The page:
Tuesday, November 8, 2011
Bureaucracies, Dioceses & Souls
"So many signatures for such a small heart."
Bureaucracies rely on programs and procedures. They tend to be process focused, not result oriented. The truth that most often escapes bureaucrats is that the main source of creativity and progress comes from the individual mind and its response to everyday challenges. Indeed, true progress depends on the competence, or in the case of the Church, on the holiness of individuals. However, when errors and transgressions multiply, the bureaucratic solution is to multiply new provisions and policies. But as with any bureaucracy, "paper work increases as you spend more and more time reporting on the less and less you are doing." This points to a profound weakness of how the average diocese is structured and why very little gets done.
We often associate bureaucracies with State governments; but during the twentieth century and into the twenty-first, Catholic dioceses have multiplied the middlemen between the Bishop and his people. With this, diocesan departments have proliferated as well. And as with any multi-layered organization there is an irresistible temptation to place more importance on the process than on the real spiritual need at hand. Policies, meetings, commissions, programs, conferences, consultations, lawyers and litigation all too often end up becoming the air the Bishop and his staff breathes; and worse yet, methods turn into ends in themselves rather than the means to a spiritual end. It is no wonder why one bishop said the following to me: "People perceive bishops as administrators, not Shepherds."
Christopher Dawson once wrote that "we are perhaps too much inclined to look to authority to lay down beforehand a program of action when the initiative must come in the first place from the spontaneous personal reaction of individuals to the circumstances of the moment." He goes on to say that "the organizers of this world do not know what is going to happen from one day to another." Indeed, a fresh assessment of the circumstances from a live, breathing human being is far superior than habitually relying on pre-planned programs or strategies.
The point to be had is this: The closer we base our ministries on the circumstances surrounding the individual person, the closer we are in fulfilling real spiritual and moral needs. The whole thrust of the Gospel appeals to the soul of the individual. The saving work of Christ presupposes that if the individual is saved, the associations and social structures which flow from the individual will be saved as well.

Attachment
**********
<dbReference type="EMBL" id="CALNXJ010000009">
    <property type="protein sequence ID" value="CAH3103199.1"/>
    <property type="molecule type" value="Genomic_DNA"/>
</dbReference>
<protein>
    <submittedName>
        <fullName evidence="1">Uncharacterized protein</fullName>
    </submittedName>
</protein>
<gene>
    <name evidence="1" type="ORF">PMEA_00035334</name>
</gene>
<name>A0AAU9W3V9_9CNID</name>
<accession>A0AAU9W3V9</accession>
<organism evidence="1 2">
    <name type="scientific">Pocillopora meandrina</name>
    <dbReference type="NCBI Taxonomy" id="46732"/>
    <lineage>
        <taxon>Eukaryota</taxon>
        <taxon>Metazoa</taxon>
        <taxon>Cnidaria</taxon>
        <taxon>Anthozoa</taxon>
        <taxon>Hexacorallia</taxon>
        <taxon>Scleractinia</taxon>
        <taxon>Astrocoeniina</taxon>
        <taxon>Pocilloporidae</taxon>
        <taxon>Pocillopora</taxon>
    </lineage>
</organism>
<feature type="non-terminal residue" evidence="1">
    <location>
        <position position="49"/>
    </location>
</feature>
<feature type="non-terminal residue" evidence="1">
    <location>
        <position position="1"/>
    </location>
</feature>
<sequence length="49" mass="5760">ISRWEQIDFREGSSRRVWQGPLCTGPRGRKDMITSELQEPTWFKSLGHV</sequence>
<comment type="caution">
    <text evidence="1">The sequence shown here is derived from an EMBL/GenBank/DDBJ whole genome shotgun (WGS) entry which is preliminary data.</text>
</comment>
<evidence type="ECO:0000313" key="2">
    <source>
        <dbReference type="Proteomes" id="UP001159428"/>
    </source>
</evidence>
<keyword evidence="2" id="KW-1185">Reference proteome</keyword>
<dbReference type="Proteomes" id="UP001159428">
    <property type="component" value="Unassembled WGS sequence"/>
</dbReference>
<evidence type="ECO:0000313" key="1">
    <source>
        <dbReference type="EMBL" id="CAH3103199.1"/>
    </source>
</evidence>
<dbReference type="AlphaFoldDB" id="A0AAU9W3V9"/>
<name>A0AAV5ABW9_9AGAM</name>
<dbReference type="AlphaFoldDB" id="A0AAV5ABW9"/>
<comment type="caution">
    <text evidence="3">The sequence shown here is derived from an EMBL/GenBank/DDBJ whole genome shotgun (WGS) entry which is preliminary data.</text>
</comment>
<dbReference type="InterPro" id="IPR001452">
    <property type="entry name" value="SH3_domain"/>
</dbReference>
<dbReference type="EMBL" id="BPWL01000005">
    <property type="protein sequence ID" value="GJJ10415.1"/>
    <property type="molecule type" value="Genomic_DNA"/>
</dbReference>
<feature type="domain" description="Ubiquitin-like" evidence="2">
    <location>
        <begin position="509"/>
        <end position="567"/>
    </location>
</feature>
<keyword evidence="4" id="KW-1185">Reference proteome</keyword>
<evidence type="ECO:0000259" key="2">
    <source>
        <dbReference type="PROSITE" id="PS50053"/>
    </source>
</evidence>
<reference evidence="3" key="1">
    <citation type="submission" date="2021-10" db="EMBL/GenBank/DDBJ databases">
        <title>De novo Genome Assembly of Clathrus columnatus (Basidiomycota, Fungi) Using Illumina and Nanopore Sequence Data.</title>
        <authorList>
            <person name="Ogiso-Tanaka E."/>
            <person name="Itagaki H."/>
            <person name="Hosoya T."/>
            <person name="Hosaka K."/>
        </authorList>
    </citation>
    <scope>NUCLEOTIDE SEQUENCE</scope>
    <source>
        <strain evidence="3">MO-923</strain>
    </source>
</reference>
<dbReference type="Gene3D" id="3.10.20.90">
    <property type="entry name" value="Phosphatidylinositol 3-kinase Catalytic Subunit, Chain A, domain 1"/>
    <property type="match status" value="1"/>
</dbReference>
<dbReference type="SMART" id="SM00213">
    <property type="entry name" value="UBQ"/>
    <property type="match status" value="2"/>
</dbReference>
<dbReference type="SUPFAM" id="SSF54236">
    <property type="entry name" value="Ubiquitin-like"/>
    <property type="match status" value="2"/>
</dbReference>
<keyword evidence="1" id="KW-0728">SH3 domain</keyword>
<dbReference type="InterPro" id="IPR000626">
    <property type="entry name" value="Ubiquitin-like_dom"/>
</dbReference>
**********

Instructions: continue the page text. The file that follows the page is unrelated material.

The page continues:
No doubt, there is something to be said for diocesan strategies, programs and departments. They have made contributions worth noting over the years. But every strength has a corresponding weakness; and the weakness of your average diocese, as I have argued, is that the multiplicity of meetings, procedures and programs can create the illusion of progress when in fact little is being accomplished. What is more, like governments, a Catholic diocese can focus too much on the risk and liability of any given initiative, hence stifling the creativity of the Spirit.
Bishop Fulton Sheen warned Christians in the 1950's that in prosperous times there is a temptation for shepherds to become administrators. As such, pastors, who used to be out and about among mortals i.e. people, subsequently turn their attention to motar, that is,bricks and material well-being. Then they settle into a comfort zone which ends up taking on the appearance or the likeness of an administrator behind an office desks. Venturing into the streets and the public square, which characterizes the missionary spirit, slowly becomes boxed up within the confines of the church building.
Sheen went on to say that the renewal of the Church, on the other hand, will be inspired by "creative minorities," a few zealous souls- such as the Apostles and seventy disciples -who will follow the Spirit wherever it leads; the same Holy Spirit whose comings and goings is sometimes mysterious and perplexing. Unfortunately, this will make any bureaucrat nervous. As our Lord Jesus himself said, "The wind blows where it wills, and you can hear the sound it makes, but you do not know where it comes from or where it goes; so it is with everyone who is born of the Spirit." (John 3:8)
No one knows this better than St. Philip who had just baptized a Ethiopian eunuch. The book of Acts states that after the baptism the "Spirit of the Lord snatched Philip away." The funny thing is...it wasn't pre-approved by the administration at the local church. The Holy Spirit needed something to get done and St. Philip was not only more than willing to do it but he was at liberty to do it. The Apostles did not put any unnecessary burdens on him. To be sure, the early Church was hierarchical, structured and organized but it gave ample room for the Spirit to move where he willed.
Are today's dioceses around the world adapted to the Spirit's spontaneity, creativity and boldness? Is the spiritual ambition of a Saint or the uncompromising conviction of a martyr fostered there? Or are they just as burdened with the kind of bureaucracy that keeps governments from being efficient?
An honest answer to these questions may lead to a more effective evangelization on both the local and universal level. Subsidiarity and de-centralization is paramount in unleashing the saving work of Christ!
Posted by Joe at 8:32 PM